Sunday, November 01, 2009

Four Stages of Prevent

The Guardian's recent reporting of examples of bad practice in the implementation of prevent are currently being investigated by the Home Office. Before I write about what I consider to be the core problems at present, I'd like to provide some context.

There are four stages in the development of the prevent strategy as it is currently in place.

The first stage was pre-prevent, if you like. If we take 9/11 as the beginning (this could be disputed, because there was some activity in this area in the 90s), then there was a period which I find most astonishing upto July 7 2005 in which there was no prevent. There was a leaked memo from Andrew Turnbull, the Cabinet Secretary of the time, to John Gieve, the Permanent Secretary at the Home Office at the time, in 2004 which gave indications of what prevent could look like in its embryonic stages.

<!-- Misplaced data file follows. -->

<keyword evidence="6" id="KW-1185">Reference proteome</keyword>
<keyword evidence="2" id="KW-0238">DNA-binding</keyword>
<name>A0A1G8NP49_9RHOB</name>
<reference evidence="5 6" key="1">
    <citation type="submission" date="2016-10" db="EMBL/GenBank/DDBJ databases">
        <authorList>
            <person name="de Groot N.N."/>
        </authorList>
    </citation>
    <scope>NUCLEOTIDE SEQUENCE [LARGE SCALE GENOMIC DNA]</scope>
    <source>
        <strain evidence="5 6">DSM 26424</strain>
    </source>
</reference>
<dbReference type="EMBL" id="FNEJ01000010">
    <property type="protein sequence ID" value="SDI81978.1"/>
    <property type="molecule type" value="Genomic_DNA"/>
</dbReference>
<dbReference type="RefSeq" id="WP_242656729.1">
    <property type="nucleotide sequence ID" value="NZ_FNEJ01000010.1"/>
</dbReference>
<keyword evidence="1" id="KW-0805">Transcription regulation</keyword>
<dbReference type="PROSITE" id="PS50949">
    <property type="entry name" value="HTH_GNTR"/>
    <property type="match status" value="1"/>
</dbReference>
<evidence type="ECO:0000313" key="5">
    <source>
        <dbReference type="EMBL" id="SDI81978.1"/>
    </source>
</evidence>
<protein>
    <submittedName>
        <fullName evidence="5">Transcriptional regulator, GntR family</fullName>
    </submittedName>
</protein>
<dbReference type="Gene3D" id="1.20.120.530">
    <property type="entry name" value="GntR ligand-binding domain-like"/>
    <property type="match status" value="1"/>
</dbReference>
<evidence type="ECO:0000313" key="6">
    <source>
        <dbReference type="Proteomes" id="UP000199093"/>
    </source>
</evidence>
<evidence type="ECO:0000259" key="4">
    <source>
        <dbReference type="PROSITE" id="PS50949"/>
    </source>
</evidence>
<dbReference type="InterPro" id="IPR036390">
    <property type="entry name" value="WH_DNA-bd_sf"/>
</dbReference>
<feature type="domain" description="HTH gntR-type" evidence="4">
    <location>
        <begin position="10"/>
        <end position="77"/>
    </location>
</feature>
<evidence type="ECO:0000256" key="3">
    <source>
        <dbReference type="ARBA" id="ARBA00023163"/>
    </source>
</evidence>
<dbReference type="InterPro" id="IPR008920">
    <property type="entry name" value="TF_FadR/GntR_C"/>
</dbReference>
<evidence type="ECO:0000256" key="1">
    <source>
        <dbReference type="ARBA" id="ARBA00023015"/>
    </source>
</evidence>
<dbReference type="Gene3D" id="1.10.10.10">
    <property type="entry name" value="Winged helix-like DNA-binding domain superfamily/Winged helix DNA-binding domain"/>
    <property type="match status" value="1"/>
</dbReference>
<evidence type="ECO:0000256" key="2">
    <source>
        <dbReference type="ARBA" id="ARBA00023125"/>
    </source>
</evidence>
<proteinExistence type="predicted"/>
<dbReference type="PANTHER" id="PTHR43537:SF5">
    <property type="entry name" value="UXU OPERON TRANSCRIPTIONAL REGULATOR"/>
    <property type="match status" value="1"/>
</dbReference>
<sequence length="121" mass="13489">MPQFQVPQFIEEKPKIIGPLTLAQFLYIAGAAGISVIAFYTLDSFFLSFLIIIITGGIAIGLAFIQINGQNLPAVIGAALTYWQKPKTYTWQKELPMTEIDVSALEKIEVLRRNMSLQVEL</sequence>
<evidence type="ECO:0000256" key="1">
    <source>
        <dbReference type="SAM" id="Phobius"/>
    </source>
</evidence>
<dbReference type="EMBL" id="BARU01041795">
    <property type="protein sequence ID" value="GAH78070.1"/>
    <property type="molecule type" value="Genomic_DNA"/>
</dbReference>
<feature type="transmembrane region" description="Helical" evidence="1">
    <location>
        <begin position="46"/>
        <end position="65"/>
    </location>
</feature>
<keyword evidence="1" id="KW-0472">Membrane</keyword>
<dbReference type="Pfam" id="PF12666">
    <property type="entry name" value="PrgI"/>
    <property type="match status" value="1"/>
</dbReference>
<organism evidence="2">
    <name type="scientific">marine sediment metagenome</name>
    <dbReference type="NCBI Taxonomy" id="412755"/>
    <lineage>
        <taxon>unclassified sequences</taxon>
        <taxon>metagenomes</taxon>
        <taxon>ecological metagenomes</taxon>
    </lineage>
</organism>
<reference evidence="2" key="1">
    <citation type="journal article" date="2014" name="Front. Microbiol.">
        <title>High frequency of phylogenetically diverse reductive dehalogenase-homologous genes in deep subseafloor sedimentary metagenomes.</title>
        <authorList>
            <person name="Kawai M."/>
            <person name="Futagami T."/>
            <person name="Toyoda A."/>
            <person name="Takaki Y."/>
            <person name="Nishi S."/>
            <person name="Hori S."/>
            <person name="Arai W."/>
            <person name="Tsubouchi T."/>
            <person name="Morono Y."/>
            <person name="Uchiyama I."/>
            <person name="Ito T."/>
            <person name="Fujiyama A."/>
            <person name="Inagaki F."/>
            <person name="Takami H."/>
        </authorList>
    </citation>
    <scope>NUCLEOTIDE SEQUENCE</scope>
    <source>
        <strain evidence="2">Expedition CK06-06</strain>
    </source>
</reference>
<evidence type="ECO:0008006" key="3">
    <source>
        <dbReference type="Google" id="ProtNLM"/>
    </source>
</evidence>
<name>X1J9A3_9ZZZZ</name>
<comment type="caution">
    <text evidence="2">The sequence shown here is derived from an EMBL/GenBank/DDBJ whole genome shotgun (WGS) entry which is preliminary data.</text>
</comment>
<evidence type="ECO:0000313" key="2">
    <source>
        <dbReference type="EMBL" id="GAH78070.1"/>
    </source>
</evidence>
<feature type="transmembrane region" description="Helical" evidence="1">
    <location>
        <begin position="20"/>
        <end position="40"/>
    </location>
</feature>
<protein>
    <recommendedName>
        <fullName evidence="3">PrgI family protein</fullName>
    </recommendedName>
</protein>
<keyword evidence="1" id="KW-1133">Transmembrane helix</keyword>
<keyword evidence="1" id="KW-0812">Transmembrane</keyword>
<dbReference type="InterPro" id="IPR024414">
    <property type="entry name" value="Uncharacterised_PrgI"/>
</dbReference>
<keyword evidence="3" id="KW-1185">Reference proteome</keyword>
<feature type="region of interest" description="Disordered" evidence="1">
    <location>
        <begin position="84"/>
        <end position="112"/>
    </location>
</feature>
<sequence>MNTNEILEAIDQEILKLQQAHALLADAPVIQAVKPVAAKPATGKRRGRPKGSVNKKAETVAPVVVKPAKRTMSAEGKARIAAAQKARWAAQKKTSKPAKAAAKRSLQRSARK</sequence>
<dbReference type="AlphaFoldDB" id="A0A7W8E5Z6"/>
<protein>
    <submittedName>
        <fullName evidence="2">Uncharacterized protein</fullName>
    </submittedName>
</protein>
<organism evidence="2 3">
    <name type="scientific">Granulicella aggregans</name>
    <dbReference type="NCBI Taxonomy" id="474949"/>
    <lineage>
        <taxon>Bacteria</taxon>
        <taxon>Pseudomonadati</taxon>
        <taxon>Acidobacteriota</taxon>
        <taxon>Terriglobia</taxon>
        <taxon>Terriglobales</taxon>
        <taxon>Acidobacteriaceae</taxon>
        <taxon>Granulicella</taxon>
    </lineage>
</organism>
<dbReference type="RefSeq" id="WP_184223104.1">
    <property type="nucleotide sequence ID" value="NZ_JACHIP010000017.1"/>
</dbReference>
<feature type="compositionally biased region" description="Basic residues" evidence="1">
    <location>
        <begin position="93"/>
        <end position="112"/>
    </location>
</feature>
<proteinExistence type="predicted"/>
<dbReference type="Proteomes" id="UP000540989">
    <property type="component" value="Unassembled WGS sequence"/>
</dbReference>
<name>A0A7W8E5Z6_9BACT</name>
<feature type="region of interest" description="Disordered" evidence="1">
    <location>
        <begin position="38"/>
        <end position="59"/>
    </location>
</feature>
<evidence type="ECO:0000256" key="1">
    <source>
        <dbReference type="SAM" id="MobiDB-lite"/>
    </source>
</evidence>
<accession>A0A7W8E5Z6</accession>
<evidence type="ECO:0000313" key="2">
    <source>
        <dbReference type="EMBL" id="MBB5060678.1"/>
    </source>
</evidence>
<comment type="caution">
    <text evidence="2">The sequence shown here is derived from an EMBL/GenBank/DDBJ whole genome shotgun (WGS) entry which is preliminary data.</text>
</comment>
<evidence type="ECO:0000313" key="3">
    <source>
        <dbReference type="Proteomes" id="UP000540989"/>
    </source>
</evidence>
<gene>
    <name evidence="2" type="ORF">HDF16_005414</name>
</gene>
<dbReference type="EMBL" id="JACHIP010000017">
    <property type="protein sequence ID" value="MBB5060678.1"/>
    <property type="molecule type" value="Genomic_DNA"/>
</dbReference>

The second stage began after the bombings in July 7 2005. This included the forming of seven working groups of Muslims that were called to advise the government in different areas including regeneration, youth, education, mosques, extremism, women and security and policing. Many recommendations were presented to government and some of them were taken up. The government was criticised for not taking up more of the recommendations, the response was that many of the recommendations could not be taken up by government because it remained for the community itself to take them up. A couple of succesful projects took off during this period including Radical Middle Way which was aiming to support the counter-radicalisation argument in the community.